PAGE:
What's in a name? For Boston Scientific (NYSE:BSX) and its recently acquired Guidant subsidiary, a lot of bad publicity.

Last week, the medical device maker announced that it would no longer use the Guidant name on the line of implantable cardiac defibrillators (ICDs) and pacemakers it acquired through its purchase of Guidant, completed last month. References to Guidant will begin to be removed this year, while complete elimination of the name from product packaging and the devices themselves will likely take two to three years.

Guidant has been plagued by safety warnings or recalls for thousands of its devices since last summer. Just last week, another warning was issued regarding early battery depletion for 996 more defibrillators.

The purchase price of most acquisitions usually includes a component of goodwill for a company's established brand and reputation. Boston Scientific extended its bid for Guidant in January, well after the troubles arose. By eliminating the Guidant name altogether, the company is seemingly eschewing any goodwill component of its $27 billion outlay.

Boston Scientific markets its products to doctors, rather than patients. Most device manufacturers have experienced product malfunction, and most mechanical troubles can usually be corrected in the manufacturing process. The medical community would presumably know this and be savvy enough to recognize Guidant's leadership in electrophysiology. Then again, maybe not. Even though the Guidant name would not likely relinquish all its brand equity with doctors, the company's reputation was sullied further following news that it did not disclose relevant information relating to the faulty devices. In addition, most docs these days are worried about their own liability; they don't embrace the additional task of calming down jittery patients who have just shown up in the office ranting about the latest recall headline they may have heard.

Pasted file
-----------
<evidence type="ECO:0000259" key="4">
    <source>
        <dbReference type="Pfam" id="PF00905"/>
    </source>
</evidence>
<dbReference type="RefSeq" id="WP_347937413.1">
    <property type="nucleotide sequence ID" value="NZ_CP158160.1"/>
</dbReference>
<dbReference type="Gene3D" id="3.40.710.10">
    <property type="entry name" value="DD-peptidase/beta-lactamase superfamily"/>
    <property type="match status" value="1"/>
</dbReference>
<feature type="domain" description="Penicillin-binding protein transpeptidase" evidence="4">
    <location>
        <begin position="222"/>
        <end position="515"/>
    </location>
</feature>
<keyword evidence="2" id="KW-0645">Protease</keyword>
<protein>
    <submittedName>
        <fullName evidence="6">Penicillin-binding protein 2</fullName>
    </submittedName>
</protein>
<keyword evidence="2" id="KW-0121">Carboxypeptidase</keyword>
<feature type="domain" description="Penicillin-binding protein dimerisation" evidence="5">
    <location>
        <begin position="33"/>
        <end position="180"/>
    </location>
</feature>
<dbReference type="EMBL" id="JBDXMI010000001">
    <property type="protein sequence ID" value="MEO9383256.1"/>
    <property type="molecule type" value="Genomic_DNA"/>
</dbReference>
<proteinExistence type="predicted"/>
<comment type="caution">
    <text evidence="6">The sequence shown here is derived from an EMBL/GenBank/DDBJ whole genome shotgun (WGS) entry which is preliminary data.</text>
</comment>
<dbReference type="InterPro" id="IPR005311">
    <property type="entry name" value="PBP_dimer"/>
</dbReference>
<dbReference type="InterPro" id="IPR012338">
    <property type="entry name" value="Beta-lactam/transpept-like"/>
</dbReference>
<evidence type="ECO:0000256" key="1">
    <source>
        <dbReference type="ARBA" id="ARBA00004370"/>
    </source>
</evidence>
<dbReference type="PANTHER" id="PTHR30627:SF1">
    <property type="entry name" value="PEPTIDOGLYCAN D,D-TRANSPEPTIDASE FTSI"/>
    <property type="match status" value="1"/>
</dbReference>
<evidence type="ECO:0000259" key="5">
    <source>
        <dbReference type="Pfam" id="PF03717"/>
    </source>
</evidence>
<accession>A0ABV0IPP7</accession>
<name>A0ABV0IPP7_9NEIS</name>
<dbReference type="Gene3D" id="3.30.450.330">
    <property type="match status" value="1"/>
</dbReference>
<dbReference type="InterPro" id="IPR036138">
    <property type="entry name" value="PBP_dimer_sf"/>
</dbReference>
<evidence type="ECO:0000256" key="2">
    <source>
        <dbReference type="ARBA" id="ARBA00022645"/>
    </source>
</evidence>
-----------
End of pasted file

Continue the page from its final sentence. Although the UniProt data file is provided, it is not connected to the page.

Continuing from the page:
The industry itself is examining methods to improve product safety. One medical group, the Heart Rhythm Society, issued a set of draft guidelines last month emphasizing the need for independent oversight committees to monitor the manufacturing and regulation of ICDs and pacemakers. Among other recommendations, the organization seeks to have the FDA eliminate the word "recall" in its public communications, because that often leads patients to erroneously believe that their particular device requires removal. Boston Scientific has said that it would follow the organization's recommendations; the company also advocates the creation of an industrywide safety monitoring panel. While Medtronic (NYSE:MDT) and St. Jude Medical (NYSE:STJ) have stopped short of that idea, they do endorse some of the group's suggestions, and last week each separately announced plans to augment its safety and reliability analyses.

In the meantime, Boston Scientific wants to capitalize on its entry into the ICD market, an area experiencing double-digit sales growth. If you visit the company's website today, you'll see the banner proclaiming "Boston Scientific and Guidant. We can and we will." Eliminating the Guidant name may be an unfortunate result of bad press, but it's a wise move toward accomplishing this goal.

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Fool contributor S.J. Caplan does not own shares in any of the companies mentioned in this article. Neither does her husband, a cardiologist, who implants defibrillators and pacemakers in his practice -- when he's not leaving them lying on the kitchen counter. The Fool takes its disclosure policy to heart.